The National Vulnerability Database announced that a popular Google Analytics WordPress plugin installed in over 3 million was discovered to contain a Stored Cross-Site Scripting (XSS) vulnerability.
A Cross-Site Scripting (XSS) attack generally occurs when a part of the website that accepts user input is insecure and allows unanticipated input, like scripts or links.
The XSS vulnerability can be leveraged to obtain unauthorized access to a website and can lead to user data theft or a full site takeover.
The non-profit Open Worldwide Application Security Project (OWASP) describes how the XSS vulnerability works:
“An attacker can use XSS to send a malicious script to an unsuspecting user. The end user’s browser has no way to know that the script should not be trusted, and will execute the script.
Because it thinks the script came from a trusted source, the malicious script can access any cookies, session tokens, or other sensitive information retained by the browser and used with that site.”
A stored XSS, which is arguably worse, is one in which the malicious script is stored on the website servers itself.
The plugin, MonsterInsights – Google Analytics Dashboard for WordPress, was discovered to have the stored XSS version of the vulnerability.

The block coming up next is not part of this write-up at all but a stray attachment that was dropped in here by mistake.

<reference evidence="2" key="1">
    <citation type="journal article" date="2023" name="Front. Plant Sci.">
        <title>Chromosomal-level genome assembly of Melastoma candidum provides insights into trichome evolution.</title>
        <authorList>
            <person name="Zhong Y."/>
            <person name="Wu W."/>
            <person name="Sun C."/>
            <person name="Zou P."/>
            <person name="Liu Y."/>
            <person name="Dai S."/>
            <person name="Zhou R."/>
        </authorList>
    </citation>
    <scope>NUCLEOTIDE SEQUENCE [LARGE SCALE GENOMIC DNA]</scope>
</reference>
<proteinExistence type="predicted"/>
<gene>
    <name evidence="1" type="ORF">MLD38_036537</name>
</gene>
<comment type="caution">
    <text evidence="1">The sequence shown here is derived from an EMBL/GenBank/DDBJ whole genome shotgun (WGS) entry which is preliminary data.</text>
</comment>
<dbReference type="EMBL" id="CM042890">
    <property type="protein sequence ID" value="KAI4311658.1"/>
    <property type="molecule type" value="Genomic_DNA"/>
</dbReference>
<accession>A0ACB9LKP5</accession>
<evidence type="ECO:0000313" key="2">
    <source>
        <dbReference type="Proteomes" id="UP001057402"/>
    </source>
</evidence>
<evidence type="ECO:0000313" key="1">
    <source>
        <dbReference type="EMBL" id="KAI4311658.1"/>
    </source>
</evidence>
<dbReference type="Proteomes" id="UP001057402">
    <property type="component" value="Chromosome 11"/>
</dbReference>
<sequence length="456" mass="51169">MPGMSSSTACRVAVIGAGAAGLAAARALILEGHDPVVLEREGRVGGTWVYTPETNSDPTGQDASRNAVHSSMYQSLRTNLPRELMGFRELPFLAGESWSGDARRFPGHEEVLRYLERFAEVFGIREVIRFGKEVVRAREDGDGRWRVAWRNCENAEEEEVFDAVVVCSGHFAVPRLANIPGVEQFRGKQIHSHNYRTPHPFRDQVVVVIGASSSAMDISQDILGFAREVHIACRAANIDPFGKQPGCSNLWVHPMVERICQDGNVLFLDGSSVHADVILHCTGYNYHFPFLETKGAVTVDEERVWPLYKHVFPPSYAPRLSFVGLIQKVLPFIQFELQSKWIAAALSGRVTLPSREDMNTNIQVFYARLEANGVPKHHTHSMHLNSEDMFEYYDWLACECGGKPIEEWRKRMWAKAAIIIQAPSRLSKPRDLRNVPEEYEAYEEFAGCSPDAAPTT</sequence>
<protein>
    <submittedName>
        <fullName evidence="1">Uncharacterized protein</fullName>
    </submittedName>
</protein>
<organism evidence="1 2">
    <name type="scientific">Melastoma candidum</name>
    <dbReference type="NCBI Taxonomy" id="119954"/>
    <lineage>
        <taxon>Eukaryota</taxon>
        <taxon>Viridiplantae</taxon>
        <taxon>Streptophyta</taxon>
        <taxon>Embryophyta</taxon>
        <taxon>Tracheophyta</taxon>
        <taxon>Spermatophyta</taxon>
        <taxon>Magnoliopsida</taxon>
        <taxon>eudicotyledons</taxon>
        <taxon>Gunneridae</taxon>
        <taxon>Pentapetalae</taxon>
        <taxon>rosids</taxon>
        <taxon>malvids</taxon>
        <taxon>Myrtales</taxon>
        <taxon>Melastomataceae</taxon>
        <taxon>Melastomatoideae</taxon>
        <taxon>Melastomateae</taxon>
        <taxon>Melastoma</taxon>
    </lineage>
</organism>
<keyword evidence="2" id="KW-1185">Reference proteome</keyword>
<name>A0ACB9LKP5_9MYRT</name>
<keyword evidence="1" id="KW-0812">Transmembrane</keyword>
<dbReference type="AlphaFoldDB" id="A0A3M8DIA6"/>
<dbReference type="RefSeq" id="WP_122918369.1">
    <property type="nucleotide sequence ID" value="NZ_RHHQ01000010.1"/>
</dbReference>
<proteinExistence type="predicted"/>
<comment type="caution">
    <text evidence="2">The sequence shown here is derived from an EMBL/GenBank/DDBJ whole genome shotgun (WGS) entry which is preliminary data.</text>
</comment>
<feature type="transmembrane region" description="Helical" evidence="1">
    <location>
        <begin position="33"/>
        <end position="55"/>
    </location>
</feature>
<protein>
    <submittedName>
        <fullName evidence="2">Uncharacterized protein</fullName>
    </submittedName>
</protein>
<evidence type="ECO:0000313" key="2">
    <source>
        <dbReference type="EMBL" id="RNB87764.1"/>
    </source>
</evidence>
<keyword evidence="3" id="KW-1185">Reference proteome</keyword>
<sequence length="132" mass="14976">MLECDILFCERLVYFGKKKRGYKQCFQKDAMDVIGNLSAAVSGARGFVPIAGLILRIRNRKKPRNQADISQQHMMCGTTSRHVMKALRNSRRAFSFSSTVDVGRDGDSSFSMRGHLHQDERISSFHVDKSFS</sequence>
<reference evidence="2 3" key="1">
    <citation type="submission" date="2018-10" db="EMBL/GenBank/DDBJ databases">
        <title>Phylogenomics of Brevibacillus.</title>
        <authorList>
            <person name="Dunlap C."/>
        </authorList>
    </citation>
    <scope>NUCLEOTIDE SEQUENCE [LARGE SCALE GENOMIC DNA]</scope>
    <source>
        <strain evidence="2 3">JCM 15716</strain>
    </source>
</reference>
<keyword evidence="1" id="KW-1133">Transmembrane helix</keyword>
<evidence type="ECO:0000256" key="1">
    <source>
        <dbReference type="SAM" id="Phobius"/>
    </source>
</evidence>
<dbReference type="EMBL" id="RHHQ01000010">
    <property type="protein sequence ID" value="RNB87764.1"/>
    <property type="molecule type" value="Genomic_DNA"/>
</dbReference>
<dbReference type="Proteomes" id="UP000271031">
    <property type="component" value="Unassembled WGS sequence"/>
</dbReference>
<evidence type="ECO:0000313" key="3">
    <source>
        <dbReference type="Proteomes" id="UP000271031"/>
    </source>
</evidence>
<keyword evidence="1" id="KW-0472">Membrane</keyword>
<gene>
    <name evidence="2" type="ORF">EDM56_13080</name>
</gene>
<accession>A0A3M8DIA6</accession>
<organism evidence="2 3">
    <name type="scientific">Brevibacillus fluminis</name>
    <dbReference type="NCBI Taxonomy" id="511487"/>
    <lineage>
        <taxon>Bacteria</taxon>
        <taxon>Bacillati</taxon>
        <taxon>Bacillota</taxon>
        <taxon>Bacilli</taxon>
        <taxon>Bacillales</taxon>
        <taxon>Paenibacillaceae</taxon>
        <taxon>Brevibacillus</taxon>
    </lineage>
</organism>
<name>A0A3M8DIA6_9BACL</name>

MonsterInsights – Google Analytics Dashboard for WordPress Vulnerability
The MonsterInsights Google Analytics plugin is installed in over three million websites, which makes this vulnerability more concerning.
WordPress Security company, Patchstack, which discovered the vulnerability, published details:
“Rafie Muhammad (Patchstack) discovered and reported this Cross Site Scripting (XSS) vulnerability in WordPress Google Analytics by MonsterInsights Plugin.
This could allow a malicious actor to inject malicious scripts, such as redirects, advertisements, and other HTML payloads into your website which will be executed when guests visit your site.
This vulnerability has been fixed in version 8.14.1.”
The MonsterInsights plugin changelog on the WordPress plugin repository offered a somewhat vague explanation of the security patch:
“Fixed: We fixed a PHP warning error and added additional security hardening.”
A “security hardening” is a term that can be applied to many tasks related to reducing attack vectors, such as removing version number.
WordPress has published an entire page about security hardening that recommends security hardening tasks such as regular database backups, obtaining themes and plugins from trusted sources, and using strong passwords.
All of those activities are security hardening.
That’s why using the phrase, “security hardening” is a general and generic term to use for something that is as specific (and important) as patching an XSS security vulnerability, which could lead a user to skip updating their plugin.
Patchstack recommends that all users of the MonsterInsights Analytics Plugin update their WordPress plugin immediately to the latest version or at least version 8.14.1.
Read the U.S. National Vulnerability Database announcement:
Read Patchstack’s announcement: